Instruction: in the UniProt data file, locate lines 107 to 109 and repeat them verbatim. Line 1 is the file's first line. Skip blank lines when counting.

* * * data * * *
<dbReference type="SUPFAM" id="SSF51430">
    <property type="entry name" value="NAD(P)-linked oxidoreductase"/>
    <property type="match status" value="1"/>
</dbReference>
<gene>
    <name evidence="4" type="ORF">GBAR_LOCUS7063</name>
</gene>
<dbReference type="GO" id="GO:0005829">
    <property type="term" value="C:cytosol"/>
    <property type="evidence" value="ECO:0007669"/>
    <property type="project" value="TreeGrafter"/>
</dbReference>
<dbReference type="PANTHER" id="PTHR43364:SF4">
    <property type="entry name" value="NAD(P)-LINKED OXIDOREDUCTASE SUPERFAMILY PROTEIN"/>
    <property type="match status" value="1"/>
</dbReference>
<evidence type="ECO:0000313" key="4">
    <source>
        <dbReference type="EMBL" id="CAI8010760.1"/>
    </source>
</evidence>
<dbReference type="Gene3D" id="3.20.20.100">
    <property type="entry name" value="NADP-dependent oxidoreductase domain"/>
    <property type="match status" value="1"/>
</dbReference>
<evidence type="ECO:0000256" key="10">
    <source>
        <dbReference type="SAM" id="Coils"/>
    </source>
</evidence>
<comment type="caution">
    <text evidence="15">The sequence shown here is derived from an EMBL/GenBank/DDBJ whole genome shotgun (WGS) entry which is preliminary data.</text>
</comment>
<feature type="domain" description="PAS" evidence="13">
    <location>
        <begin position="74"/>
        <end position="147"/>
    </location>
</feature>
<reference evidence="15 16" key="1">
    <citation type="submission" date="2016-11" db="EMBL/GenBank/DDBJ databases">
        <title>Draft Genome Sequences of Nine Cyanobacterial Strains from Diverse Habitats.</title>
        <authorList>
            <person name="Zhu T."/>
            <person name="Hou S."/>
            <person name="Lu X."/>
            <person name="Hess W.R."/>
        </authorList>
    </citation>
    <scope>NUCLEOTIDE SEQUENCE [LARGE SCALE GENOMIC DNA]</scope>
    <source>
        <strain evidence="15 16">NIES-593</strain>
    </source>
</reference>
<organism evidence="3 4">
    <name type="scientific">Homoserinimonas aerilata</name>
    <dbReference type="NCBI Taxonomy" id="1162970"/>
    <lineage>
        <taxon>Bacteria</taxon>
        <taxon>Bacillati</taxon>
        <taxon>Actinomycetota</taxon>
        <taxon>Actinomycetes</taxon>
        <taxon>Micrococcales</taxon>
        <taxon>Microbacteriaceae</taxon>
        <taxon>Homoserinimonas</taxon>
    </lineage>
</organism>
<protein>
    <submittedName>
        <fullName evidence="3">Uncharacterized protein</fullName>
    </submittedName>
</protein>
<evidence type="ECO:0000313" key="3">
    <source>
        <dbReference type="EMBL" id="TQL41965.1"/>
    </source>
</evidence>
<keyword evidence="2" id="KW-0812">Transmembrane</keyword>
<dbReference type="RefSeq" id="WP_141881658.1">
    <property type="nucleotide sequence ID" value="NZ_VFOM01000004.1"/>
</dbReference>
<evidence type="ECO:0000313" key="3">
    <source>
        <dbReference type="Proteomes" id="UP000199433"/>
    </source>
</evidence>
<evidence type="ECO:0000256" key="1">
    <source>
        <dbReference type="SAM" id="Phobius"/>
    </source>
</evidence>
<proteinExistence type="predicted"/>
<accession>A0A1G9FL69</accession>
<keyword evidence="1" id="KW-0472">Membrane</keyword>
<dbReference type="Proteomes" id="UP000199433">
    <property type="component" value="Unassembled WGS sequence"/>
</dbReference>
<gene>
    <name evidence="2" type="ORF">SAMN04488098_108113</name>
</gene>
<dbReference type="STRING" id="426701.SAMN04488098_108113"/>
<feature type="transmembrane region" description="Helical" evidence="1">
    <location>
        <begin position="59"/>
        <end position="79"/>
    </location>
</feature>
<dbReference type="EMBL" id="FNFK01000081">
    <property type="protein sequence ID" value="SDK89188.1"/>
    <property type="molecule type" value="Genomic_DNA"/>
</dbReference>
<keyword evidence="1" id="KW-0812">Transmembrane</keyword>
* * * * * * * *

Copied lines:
</feature>
<dbReference type="EMBL" id="FNFK01000081">
    <property type="protein sequence ID" value="SDK89188.1"/>